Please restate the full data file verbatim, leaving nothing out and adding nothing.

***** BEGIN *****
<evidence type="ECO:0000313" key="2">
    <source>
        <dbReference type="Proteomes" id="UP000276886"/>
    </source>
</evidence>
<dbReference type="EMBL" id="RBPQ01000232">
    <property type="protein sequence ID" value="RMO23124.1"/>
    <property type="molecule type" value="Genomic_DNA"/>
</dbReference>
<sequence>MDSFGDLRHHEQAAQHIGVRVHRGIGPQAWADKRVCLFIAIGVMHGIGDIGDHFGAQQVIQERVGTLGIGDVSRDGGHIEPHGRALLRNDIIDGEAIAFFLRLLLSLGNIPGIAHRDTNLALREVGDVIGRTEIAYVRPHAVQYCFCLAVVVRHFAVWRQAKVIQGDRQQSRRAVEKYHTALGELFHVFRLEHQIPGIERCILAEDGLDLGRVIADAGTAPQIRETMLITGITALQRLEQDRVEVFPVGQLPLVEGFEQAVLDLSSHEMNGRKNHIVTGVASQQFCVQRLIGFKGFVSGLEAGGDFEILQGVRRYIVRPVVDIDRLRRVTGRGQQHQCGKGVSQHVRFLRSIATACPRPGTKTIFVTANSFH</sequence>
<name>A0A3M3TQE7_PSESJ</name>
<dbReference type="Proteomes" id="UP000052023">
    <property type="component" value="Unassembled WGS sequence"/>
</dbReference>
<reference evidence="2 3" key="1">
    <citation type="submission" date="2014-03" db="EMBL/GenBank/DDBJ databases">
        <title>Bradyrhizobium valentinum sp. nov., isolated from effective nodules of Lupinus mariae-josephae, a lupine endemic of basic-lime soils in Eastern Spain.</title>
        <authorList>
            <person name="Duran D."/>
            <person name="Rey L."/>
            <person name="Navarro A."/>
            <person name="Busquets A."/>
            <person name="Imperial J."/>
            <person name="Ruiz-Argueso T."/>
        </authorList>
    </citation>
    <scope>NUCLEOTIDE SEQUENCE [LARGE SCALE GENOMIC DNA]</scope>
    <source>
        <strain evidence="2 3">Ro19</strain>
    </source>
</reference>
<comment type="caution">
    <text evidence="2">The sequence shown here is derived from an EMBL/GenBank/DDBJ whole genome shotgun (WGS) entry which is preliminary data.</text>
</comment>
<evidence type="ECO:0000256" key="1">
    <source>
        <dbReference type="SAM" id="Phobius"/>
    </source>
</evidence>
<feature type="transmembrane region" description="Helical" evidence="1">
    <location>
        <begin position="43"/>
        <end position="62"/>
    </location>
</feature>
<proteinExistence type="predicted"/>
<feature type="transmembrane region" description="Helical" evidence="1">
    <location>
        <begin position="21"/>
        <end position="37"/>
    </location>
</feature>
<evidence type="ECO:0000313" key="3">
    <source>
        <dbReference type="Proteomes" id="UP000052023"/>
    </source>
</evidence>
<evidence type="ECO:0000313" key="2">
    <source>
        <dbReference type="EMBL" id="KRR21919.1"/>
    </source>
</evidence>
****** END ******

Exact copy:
<evidence type="ECO:0000313" key="2">
    <source>
        <dbReference type="Proteomes" id="UP000276886"/>
    </source>
</evidence>
<dbReference type="EMBL" id="RBPQ01000232">
    <property type="protein sequence ID" value="RMO23124.1"/>
    <property type="molecule type" value="Genomic_DNA"/>
</dbReference>
<sequence>MDSFGDLRHHEQAAQHIGVRVHRGIGPQAWADKRVCLFIAIGVMHGIGDIGDHFGAQQVIQERVGTLGIGDVSRDGGHIEPHGRALLRNDIIDGEAIAFFLRLLLSLGNIPGIAHRDTNLALREVGDVIGRTEIAYVRPHAVQYCFCLAVVVRHFAVWRQAKVIQGDRQQSRRAVEKYHTALGELFHVFRLEHQIPGIERCILAEDGLDLGRVIADAGTAPQIRETMLITGITALQRLEQDRVEVFPVGQLPLVEGFEQAVLDLSSHEMNGRKNHIVTGVASQQFCVQRLIGFKGFVSGLEAGGDFEILQGVRRYIVRPVVDIDRLRRVTGRGQQHQCGKGVSQHVRFLRSIATACPRPGTKTIFVTANSFH</sequence>
<name>A0A3M3TQE7_PSESJ</name>
<dbReference type="Proteomes" id="UP000052023">
    <property type="component" value="Unassembled WGS sequence"/>
</dbReference>
<reference evidence="2 3" key="1">
    <citation type="submission" date="2014-03" db="EMBL/GenBank/DDBJ databases">
        <title>Bradyrhizobium valentinum sp. nov., isolated from effective nodules of Lupinus mariae-josephae, a lupine endemic of basic-lime soils in Eastern Spain.</title>
        <authorList>
            <person name="Duran D."/>
            <person name="Rey L."/>
            <person name="Navarro A."/>
            <person name="Busquets A."/>
            <person name="Imperial J."/>
            <person name="Ruiz-Argueso T."/>
        </authorList>
    </citation>
    <scope>NUCLEOTIDE SEQUENCE [LARGE SCALE GENOMIC DNA]</scope>
    <source>
        <strain evidence="2 3">Ro19</strain>
    </source>
</reference>
<comment type="caution">
    <text evidence="2">The sequence shown here is derived from an EMBL/GenBank/DDBJ whole genome shotgun (WGS) entry which is preliminary data.</text>
</comment>
<evidence type="ECO:0000256" key="1">
    <source>
        <dbReference type="SAM" id="Phobius"/>
    </source>
</evidence>
<feature type="transmembrane region" description="Helical" evidence="1">
    <location>
        <begin position="43"/>
        <end position="62"/>
    </location>
</feature>
<proteinExistence type="predicted"/>
<feature type="transmembrane region" description="Helical" evidence="1">
    <location>
        <begin position="21"/>
        <end position="37"/>
    </location>
</feature>
<evidence type="ECO:0000313" key="3">
    <source>
        <dbReference type="Proteomes" id="UP000052023"/>
    </source>
</evidence>
<evidence type="ECO:0000313" key="2">
    <source>
        <dbReference type="EMBL" id="KRR21919.1"/>
    </source>
</evidence>